We describe a process to fabricate simple (2D, planar) and complex (3D, non-planar) microfluidic devices using molds consisting of polyvinyl alcohol (PVA) fabricated with fused deposition modeling (FDM) 3D printer. Our approach successfully created leak-free, closed microfluidic devices in various commercial polymers, which are both photo and heat curable. The fabrication process requires only water to remove the sacrificial mold, and fabrication of microfluidic hydrogels are easily demonstrated. The approach we describe here offers a rapid and simple route to create channels with complex three-dimensional architecture.
Figure. 1 describes the schematics of the steps required in the sacrificial molding. Figure. 2 shows that sacrificial molding of FDM 3D printed microfluidic mold is suitable for use with hard polymers such as rigid polyurethane, epoxy, and thiolene-based polymers. It is also compatible for use with soft polymers like flexible polyurethane and PDMS. Water-soluble FDM 3D printed PVA mold was stable in hydrogels like TG gelatin and PEGDA. To demonstrate the versatility of the technique, we fabricated and demonstrated application of 3D staggered herringbone based chaotic mixers (Figure. 3) and modular perfusion grid of interconnected microchannels (Figure. 4).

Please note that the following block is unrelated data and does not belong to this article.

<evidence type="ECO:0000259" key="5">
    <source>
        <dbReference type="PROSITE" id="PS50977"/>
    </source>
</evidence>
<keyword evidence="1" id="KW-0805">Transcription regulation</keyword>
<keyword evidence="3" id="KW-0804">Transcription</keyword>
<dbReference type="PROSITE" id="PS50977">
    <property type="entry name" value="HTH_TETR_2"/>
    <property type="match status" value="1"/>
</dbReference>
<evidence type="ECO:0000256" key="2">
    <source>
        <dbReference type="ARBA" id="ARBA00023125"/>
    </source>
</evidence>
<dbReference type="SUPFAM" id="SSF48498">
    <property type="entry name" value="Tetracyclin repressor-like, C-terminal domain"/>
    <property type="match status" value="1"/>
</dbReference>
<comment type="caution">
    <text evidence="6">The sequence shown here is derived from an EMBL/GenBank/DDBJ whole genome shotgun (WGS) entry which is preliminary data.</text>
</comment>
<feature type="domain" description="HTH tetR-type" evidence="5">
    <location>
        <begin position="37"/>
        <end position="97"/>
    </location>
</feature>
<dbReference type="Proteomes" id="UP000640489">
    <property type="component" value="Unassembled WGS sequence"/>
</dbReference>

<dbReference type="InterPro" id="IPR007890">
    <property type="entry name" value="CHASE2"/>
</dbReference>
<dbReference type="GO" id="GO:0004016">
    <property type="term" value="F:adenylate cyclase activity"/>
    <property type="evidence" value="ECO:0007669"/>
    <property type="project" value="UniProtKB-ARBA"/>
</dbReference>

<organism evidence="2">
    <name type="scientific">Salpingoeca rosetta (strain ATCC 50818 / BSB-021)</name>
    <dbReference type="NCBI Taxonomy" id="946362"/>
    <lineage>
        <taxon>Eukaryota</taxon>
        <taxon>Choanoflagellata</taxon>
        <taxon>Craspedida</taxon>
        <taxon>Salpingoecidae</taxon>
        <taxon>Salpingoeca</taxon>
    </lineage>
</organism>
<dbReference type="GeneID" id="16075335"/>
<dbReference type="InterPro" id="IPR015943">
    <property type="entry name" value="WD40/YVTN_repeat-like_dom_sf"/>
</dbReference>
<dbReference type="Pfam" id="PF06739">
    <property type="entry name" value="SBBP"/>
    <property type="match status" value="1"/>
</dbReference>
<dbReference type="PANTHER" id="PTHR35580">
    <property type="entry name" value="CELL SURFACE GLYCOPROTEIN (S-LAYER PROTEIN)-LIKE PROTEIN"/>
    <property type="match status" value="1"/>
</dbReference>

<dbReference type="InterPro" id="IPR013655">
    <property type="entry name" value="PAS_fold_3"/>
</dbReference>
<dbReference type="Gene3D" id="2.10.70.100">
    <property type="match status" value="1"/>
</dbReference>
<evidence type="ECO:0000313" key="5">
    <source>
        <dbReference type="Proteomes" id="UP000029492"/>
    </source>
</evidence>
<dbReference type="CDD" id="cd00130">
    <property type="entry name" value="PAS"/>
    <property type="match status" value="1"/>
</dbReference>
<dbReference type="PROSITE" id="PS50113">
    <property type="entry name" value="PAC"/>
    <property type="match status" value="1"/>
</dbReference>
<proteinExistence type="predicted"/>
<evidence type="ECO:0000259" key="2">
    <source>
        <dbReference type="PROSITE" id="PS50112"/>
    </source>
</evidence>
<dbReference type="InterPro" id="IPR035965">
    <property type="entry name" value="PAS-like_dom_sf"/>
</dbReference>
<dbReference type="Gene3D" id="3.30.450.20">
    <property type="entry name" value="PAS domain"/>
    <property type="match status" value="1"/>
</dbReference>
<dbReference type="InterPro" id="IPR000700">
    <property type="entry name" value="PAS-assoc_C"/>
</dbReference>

At present, the capability to directly fabricate closed microfluidic channel, 3D microfluidic design or 3D design with undercut structures may be achieved by stereolithography1 and a combination of laminated object manufacturing and soft lithography2. Although recently, FDM was also used to produce entire reaction-wares incorporating fluidic circuit by printing polypropylene3. Alternatively, other methods may be employed albeit with additional assembly steps to achieve such feat. Even so, 3D microfluidic geometry is still difficult to achieve with these printing techniques.
The versatility of fabrication of FDM printed microchannels by sacrificial molding can be useful in fabricating microchannels in soft, biomimetic matrixes (e.g. hydrogels). In addition, the wide selection of the various polymers for the materials of the channels encourages opportunities to build chemically resistant microchannels to support relevant applications.